Best Practises for implementing AuthorRank

I spoke at Pubcon last year and had the pleasure of meeting Arnie Kuenn who is the President over at internet marketing company Vertical Measures, based out of Arizona.

Just before the Christmas break Arnie asked me to take part in a Hangout to discuss the topic of Best Practises for implementing AuthorRank which is a topic of much discussion, mainly around authorship of individuals, although today Mike Arnesen who works over at Swell Path posted about AuthorRank for Brands and if you watch this video for individuals and read Mike’s post¬†you should be good.

What’s been your experience of implementing AuthorRank?

I’m particularly keen to hear from owners of multi-person blogs, or where there are many people from the same company contributing content around the interwebs how are you tackling the subject?

In the video AJ Kohn talked about training companies on how to do that, would a definitive guide be something of interest?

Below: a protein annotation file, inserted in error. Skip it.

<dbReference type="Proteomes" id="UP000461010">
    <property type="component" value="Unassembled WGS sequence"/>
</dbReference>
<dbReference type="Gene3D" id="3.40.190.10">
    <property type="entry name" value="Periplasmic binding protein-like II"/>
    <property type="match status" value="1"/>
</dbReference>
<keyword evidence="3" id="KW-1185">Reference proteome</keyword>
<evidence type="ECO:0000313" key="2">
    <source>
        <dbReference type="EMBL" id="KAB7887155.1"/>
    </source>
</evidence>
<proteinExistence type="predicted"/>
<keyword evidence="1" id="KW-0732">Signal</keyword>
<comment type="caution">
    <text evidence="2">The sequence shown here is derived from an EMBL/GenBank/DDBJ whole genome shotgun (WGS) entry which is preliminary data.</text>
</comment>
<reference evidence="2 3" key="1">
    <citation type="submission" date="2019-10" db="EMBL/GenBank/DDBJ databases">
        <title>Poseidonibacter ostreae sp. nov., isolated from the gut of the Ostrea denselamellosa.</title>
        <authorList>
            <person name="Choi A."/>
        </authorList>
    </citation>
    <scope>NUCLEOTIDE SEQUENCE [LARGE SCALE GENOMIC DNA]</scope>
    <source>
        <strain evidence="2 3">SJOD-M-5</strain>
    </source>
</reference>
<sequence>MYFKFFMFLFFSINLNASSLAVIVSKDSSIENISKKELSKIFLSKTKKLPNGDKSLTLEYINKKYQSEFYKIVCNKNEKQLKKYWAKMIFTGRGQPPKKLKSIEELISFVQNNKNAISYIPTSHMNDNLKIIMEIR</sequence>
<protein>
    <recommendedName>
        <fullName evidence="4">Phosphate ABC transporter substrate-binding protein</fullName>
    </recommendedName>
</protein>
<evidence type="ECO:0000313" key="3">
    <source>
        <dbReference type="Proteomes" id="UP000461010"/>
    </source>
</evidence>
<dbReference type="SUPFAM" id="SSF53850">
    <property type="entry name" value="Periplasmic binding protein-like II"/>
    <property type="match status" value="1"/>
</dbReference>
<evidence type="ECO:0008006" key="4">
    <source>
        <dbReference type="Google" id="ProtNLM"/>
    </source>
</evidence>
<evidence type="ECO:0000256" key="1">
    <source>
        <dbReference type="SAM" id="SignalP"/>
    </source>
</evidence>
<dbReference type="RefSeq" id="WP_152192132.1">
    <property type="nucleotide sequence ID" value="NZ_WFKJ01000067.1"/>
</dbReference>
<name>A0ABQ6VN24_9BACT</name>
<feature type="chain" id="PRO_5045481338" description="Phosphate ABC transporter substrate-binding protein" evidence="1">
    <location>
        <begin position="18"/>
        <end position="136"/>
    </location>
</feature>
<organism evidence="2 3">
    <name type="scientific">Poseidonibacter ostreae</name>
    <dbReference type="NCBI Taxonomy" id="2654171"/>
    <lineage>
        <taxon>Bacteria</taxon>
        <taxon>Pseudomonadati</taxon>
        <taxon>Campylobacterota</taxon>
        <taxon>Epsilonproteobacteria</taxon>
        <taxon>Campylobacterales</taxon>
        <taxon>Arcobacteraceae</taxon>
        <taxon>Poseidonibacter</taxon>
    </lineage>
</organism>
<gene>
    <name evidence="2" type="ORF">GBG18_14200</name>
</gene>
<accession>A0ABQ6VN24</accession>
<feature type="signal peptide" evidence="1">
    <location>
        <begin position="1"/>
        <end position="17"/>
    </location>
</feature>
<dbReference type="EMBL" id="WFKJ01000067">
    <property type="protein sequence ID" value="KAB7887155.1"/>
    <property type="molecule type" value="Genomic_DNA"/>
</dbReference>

Sadly, Mark Traphagen, who I also consider to be one of the leading authorities on the subject (along with AJ) was scheduled to be on the hangout and got called into a meeting at the last minute so wasn’t able to make the call, so that meant more air time for AJ, Arnie and myself to discuss AuthorRank.

Arnie also had some technical issues which meant AJ and I only stayed in the film strip, but you can hear what we have to say loud and clear.

The official Google Authorship page will explain the methods you can adopt.

2 thoughts on “Best Practises for implementing AuthorRank

  1. Great piece guys, this is a really interesting area which will have significant implications in publishing and marketing.
    In terms of content ownership it won’t be long before Google chooses to analyse the writing style and discern the true identity of an author if a company tries to re-attribute authorship.
    Here’s to an unfair advantage for better educated companies.

  2. Google were late to the party on this, so they had no choice but to rely on third parties for confirmation that a site or person was verified.

    There was a time when a Yahoo Directory listing and DMOZ directory listing would give you a Page Rank of 4. This was because Google knew that a real person had visited the site in question and verified the information, but it was still a third-party.

    With Google+ and Zagat they now have the information “in-house”.

    It is interesting for sure @influential:disqus but it’s still a “work in progress” I am sure some issues will still mean inconsistent results, but if authors and publishers follow the right process then at least they have a better chance of getting that authority they desire.

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